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"Cabaret Balkan'' is a scream of agony over the madness in Kosovo and the neighboring lands where blood feuds run deep and the macho virus is a killer epidemic. It's a film about violence, sadism, brutality and the hatred of women that seems to go hand in hand with those pastimes. The director, Goran Paskaljevic, opens his film with a taxi driver telling a returning citizen: "This is a goddamned lousy country; why would anyone want to come back?'' The film shows us nothing to contradict his statement.
Yes, I know, the "former Yugoslavia,'' as we now wistfully refer to it, contains beauty and greatness. But what is going on there now, the film argues, is ugliness. The dark side has taken over and decent citizens on both sides flee for their lives, or choose the lesser of evils. It's hard at times to tell which side the characters are on, a New York critic complains. Yes, this film might reply, but what difference does it make? They're all doomed.
The movie's device is a series of interlocking, self-contained stories. Some of the same characters turn up from time to time, like haunting reminders. After a while many of the dominant males seem to blur together into one composite: An alcoholic middle-aged man with an absurd mustache, lurching through the world killing, vomiting, urinating, bleeding, belching, swearing and entertaining himself by terrorizing women. (In his general physical appearance, this composite is not unlike Slobodan Milosevic.) Some of the episodes end with surprises--not because we don't see them coming, but because we can't believe that the characters are complete monsters. We are inevitably disappointed: None of the men in this movie is nice, except for a few bewildered older men (one of whom crushes a lout's skull and then cradles him, sobbing, "my boy, my boy''). Small events escalate into exercises in terror, and the men in the film seem to be consumed by violence. None of the killings in the film is overtly political; "Cabaret Balkan'' seems to argue that monstrous behavior is so ingrained in a sick culture that ethnic cleansing is just an organized form of everyday behavior.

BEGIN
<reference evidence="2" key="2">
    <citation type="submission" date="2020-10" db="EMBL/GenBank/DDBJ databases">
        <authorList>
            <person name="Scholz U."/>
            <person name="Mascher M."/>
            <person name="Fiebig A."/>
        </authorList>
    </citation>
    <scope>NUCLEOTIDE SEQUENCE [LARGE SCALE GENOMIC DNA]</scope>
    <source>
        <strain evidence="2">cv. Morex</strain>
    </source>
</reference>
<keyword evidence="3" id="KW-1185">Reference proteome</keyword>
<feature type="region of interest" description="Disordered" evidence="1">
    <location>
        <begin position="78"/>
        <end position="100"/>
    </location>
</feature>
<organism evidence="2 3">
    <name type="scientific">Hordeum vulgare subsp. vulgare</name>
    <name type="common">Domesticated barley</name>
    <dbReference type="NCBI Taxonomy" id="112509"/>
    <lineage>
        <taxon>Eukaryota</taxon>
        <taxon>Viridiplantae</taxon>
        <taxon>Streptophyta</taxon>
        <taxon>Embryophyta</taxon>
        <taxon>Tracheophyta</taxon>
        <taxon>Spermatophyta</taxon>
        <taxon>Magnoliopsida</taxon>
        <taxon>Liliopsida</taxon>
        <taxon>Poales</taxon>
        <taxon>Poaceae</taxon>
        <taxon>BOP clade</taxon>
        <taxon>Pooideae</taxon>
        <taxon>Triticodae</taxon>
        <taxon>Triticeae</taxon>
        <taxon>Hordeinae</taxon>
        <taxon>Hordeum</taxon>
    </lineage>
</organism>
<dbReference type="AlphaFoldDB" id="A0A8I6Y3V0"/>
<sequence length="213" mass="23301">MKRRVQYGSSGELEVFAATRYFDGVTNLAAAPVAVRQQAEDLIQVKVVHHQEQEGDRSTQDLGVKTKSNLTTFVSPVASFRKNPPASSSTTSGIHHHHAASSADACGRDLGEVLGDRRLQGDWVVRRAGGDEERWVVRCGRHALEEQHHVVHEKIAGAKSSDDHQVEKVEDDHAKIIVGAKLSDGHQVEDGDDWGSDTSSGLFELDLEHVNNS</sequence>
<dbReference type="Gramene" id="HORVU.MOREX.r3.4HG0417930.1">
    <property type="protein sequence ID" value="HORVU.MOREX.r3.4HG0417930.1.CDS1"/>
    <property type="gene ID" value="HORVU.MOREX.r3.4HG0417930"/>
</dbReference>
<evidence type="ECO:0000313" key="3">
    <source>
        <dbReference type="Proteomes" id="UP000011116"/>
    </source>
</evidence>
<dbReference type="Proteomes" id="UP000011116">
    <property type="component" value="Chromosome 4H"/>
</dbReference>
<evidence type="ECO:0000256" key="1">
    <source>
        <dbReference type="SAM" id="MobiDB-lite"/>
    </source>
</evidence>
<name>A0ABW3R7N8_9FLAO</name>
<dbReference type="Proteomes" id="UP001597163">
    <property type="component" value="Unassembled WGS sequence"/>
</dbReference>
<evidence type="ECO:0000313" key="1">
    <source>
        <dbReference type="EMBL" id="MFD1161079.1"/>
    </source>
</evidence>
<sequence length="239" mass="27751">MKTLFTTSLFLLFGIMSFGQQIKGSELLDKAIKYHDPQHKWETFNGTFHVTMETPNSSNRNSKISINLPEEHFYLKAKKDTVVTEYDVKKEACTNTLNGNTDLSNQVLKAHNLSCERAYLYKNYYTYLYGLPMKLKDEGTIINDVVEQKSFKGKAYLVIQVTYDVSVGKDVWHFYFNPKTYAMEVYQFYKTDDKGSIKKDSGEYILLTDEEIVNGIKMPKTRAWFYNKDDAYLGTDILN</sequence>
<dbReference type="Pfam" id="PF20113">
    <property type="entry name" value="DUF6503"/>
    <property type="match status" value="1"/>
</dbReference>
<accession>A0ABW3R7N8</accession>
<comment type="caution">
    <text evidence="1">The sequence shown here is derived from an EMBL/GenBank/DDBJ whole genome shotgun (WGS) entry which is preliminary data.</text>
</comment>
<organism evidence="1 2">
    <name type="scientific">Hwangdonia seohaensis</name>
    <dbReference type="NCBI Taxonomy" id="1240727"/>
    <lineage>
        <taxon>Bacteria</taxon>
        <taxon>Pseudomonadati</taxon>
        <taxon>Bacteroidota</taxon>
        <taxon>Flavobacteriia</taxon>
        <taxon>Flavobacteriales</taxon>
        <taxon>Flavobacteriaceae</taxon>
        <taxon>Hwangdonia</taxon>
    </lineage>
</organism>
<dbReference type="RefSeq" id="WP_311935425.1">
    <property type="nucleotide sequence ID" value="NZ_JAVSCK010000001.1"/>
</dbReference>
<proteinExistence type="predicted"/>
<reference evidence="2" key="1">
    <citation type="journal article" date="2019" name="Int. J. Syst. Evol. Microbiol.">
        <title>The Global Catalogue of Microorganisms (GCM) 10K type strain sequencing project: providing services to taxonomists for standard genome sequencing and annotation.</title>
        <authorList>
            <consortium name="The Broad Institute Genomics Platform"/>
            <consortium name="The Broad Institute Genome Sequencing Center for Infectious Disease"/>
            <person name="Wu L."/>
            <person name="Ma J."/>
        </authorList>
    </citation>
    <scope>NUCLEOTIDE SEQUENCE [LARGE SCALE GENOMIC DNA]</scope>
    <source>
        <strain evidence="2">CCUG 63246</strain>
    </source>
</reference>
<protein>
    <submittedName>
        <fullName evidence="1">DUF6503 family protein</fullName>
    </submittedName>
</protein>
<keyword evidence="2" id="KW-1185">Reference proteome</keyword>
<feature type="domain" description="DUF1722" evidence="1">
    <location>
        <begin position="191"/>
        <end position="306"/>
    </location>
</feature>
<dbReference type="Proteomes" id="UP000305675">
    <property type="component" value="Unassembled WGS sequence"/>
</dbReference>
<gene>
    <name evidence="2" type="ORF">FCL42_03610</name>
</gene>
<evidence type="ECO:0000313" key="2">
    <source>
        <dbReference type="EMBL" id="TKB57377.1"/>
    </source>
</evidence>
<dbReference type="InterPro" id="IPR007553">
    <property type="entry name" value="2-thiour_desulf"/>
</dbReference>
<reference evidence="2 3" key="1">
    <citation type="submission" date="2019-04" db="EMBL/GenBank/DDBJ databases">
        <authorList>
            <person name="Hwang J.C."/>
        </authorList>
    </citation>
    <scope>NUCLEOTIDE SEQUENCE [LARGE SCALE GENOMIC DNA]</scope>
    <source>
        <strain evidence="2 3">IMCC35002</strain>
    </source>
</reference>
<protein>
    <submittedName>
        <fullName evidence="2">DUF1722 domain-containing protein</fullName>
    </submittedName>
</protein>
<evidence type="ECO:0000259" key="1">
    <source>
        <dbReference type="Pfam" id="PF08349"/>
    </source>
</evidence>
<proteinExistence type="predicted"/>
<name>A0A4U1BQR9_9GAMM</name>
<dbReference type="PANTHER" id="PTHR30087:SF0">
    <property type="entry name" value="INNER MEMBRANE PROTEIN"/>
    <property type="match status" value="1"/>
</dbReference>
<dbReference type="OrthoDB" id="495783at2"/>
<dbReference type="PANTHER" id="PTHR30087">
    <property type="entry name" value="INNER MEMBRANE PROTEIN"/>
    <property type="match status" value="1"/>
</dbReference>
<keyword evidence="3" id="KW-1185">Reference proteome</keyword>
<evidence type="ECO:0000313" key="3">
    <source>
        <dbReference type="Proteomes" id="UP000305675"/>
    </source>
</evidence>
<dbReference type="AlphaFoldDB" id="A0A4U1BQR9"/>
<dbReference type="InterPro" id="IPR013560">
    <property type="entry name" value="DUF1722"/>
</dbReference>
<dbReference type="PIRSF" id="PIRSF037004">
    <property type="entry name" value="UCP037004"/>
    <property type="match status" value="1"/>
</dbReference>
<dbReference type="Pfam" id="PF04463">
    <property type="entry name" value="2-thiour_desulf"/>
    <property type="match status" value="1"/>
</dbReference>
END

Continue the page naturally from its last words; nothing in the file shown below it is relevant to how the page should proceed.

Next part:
Example: Bus passengers are terrorized by a cretin who hijacks the bus. The elderly driver eventually kills him. A woman passenger, the target of the hijacker's sexual rage, stumbles out of the bus and into the car of her boyfriend, who instantly flies into a jealous rage and accuses her of encouraging the other man. As the two argue, two other men approach, hold them both at gunpoint and start the next act. Or consider an ordinary traffic accident that escalates; the wronged driver finds the apartment of the other driver's parents and breaks everything in sight. (The other driver got into the crash in the first place because he was cruising the streets harassing single women.) The most harrowing episode, which starts quietly and escalates, involves a war widow traveling on a train. A large, menacing man comes in, sits down, wants her to smoke and drink with him, forces his conversation on her, orders another passenger out of the compartment and begins the preliminaries to rape. She breaks free and desperately grabs a grenade from her bag. He wrenches the grenade away from her and contemptuously pulls the pin, holding the grenade with one hand as he holds her with the other.
The buried argument of "Cabaret Balkan'' seems to be that violence and macho sexual insecurity are closely linked. I was reminded of "Savior'' (1998), the film where Dennis Quaid plays a mercenary fighting for the Serbs; he finds himself protecting a woman who has been raped, and whose father and brother want to kill her--because, you see, she has therefore brought dishonor on her family. It is not a crime to rape, but to be raped. Such diseased values, "Cabaret Balkan'' seems to suggest, almost inevitably lead to savagery, and indeed the intimidation of women is the primary way the men in this movie express their manhood.
Amazingly, "Cabaret Balkan'' is an enormous hit in its homeland, no doubt among the many good citizens who are fed up. Societies can rip themselves to pieces only so long before they are forced to wonder how their values could possibly survive the cost of fighting for them. When war leaves no ideals worth defending, there is only the consolation of depriving the other side of any shreds of remaining standards. Of all the movies about all the tragic places where old hatreds fester over ethnic, racial and religious animosity, this is the angriest, and therefore possibly the bravest.
Note: The film has been released "unrated.'' Of course no film that considers violence this unblinkingly and bravely can qualify for an R; that rating is more hospitable toward films that make violence look like fun.
Nebojsa Glogovac as Taxi Driver
Bogdan Diklic as John
Miki Manojlovic as Michael
Danil Bata Stojkovic as Viktor
Dragan Nikolic as John's Boxer Friend
Mira Banjac as Bosnian Serb Mother
Marko Urosevic as Alex
Nikola Ristanovski as Boris